The movement began to make itself felt in Nationalist circles and attracted attention from several quarters. The police—who in Ireland are spies and hired assassins of the British Government—began to keep their eye on prominent members. One of the ‘G’ men was constantly posted outside the Headquarters of the Dublin Fianna in Camden Street. One Sunday evening a small group of lads were leaving the hall after returning from a route-march. They loitered round the door ere parting their different ways. The ‘Peeler,’ seeing it this an opportunity of asserting his authority, majestically ordered them to ‘move on!’ The whistling of ‘The Peeler and the Goat’ was the only notice he received, whereupon his ire was roused and he roared at the boys to ‘move on ou’ a’ that an’ not be obstructin’ the way.’ Immediately one of the lads with that ready wit so characteristic of the Dubliner, replied ‘that if he took his small fifties of feet in off the footpath there’d be no obstruction.’ The Peeler beat a hasty retreat, his discomfiture being increased by the paean of victory raised by the irrepressibles, the chorus of which ran ‘Meg-a-geg-geg, let go of my leg!’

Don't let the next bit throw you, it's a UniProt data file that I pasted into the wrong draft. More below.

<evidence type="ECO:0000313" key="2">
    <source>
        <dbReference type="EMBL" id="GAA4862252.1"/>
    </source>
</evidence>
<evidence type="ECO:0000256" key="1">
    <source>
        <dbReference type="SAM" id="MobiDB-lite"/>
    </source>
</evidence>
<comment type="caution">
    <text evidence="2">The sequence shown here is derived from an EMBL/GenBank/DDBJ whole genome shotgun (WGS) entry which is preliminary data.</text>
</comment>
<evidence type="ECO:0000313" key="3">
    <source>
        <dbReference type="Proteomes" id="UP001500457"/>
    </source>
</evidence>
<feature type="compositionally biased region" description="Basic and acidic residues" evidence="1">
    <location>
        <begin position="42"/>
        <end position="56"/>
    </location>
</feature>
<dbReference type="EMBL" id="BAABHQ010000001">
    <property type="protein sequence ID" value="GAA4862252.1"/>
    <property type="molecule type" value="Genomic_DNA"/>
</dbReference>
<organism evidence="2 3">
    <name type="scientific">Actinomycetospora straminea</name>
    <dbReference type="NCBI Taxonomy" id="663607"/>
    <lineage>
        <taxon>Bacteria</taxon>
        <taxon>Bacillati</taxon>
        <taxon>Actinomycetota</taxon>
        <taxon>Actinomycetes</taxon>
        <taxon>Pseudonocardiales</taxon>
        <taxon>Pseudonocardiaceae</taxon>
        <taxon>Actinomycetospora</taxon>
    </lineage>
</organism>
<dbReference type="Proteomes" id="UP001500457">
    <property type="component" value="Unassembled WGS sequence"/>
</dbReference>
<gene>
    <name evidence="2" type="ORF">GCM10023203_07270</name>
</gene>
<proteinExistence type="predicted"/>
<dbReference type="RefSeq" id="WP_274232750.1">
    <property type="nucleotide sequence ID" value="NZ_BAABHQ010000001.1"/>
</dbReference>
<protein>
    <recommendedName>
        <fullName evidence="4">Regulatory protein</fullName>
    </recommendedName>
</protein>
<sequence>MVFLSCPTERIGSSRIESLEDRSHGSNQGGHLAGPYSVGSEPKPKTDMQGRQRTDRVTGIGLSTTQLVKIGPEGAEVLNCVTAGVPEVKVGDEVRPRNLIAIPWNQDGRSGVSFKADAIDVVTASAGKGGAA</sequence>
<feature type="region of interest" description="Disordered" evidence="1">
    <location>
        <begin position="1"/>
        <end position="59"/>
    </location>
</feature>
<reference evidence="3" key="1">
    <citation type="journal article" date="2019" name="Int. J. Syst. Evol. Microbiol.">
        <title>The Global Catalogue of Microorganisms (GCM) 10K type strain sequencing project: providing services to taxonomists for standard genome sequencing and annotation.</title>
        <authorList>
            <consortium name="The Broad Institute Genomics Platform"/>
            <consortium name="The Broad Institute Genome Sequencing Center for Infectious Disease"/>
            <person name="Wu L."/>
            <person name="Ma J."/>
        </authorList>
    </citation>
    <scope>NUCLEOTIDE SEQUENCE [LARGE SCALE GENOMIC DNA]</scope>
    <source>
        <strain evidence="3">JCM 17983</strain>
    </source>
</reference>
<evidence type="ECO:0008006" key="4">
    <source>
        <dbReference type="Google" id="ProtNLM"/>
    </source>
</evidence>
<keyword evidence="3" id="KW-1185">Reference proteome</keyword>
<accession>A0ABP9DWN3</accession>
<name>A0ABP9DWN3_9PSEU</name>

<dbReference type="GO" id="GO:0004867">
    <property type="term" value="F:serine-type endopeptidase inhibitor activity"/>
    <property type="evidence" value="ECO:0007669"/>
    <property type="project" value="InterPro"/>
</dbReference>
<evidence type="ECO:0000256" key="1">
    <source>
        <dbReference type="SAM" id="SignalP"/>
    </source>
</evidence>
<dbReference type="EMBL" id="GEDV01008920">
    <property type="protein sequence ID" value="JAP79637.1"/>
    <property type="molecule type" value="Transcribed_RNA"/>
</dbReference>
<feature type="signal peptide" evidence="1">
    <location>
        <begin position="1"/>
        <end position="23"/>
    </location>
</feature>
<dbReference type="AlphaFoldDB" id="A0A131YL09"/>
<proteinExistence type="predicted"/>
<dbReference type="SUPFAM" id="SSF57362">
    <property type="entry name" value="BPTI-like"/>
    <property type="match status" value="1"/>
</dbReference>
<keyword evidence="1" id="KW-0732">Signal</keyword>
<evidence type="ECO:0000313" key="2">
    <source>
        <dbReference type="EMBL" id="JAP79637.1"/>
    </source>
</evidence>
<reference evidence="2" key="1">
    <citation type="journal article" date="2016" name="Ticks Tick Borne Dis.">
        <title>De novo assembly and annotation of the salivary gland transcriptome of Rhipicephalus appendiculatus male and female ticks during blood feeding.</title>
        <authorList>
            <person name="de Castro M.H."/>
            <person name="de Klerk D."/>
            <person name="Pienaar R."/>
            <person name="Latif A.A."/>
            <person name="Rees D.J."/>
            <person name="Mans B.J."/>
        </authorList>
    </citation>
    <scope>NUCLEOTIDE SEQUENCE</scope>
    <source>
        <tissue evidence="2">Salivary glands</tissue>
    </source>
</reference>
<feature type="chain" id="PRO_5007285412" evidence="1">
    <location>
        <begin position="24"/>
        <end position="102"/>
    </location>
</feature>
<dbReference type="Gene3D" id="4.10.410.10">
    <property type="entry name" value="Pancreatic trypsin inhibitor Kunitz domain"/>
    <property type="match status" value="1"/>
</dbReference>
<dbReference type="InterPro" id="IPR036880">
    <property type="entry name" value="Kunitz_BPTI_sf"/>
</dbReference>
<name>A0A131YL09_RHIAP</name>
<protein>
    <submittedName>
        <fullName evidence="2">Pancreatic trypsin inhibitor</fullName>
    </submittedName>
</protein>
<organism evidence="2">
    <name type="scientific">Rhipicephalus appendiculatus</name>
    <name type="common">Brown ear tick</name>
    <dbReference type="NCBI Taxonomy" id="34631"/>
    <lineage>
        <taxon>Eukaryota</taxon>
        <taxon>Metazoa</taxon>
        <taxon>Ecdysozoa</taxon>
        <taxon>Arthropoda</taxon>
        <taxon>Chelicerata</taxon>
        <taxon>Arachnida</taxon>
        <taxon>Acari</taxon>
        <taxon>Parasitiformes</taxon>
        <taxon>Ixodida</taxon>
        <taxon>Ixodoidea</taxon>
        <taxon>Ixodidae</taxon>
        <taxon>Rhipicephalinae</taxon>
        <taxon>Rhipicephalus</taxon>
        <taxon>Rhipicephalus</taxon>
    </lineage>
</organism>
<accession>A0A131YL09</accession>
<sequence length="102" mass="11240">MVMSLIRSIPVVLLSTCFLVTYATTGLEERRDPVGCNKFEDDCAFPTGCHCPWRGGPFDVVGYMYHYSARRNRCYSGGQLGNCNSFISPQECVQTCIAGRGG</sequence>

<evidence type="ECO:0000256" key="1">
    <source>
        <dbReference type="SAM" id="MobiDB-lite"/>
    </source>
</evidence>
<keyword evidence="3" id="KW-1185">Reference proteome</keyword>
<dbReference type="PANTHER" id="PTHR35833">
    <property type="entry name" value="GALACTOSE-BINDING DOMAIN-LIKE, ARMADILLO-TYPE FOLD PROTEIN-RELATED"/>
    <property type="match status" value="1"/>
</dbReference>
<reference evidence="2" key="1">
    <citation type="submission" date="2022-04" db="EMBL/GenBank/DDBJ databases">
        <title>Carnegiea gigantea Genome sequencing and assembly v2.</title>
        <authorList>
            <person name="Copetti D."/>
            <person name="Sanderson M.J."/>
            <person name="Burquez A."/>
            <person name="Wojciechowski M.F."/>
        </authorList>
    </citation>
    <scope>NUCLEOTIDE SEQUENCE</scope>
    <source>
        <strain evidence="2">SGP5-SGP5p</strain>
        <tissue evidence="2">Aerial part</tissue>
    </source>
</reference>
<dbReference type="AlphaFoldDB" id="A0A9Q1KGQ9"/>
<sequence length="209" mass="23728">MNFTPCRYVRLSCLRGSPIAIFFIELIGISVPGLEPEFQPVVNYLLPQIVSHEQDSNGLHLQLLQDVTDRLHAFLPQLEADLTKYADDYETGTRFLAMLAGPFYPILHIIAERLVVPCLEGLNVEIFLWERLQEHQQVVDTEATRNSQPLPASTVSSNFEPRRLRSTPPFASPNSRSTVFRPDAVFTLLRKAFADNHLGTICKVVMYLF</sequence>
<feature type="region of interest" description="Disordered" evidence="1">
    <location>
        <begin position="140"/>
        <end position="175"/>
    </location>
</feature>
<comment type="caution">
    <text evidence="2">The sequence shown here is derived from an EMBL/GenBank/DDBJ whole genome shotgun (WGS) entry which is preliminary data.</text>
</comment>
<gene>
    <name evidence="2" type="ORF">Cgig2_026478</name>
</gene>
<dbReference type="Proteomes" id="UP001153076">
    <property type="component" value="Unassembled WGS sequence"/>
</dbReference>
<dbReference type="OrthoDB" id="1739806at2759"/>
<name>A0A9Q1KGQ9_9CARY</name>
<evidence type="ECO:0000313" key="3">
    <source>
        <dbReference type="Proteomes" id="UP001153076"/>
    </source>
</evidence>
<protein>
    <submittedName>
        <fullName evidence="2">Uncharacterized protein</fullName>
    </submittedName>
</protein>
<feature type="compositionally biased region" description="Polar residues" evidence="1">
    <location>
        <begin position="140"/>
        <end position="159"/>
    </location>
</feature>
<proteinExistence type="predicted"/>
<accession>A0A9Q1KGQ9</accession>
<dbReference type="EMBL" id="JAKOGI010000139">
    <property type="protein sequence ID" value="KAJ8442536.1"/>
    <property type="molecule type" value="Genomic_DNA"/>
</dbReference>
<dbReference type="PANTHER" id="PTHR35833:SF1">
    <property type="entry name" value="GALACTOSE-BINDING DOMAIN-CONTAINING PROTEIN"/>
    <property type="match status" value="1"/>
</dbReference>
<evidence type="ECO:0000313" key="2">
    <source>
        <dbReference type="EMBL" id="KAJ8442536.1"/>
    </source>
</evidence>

But others beside the police took an interest in the movement. The following beautiful poem appeared in Irish Freedom. It was written by a talented young lady—Miss Elizabeth MacCarthy (Eilís Ní Ċarṫaiġ) of Dungarvan.
Na Fianna Éireann.
Dauntless offspring of heroes,
Sons of the true and brave,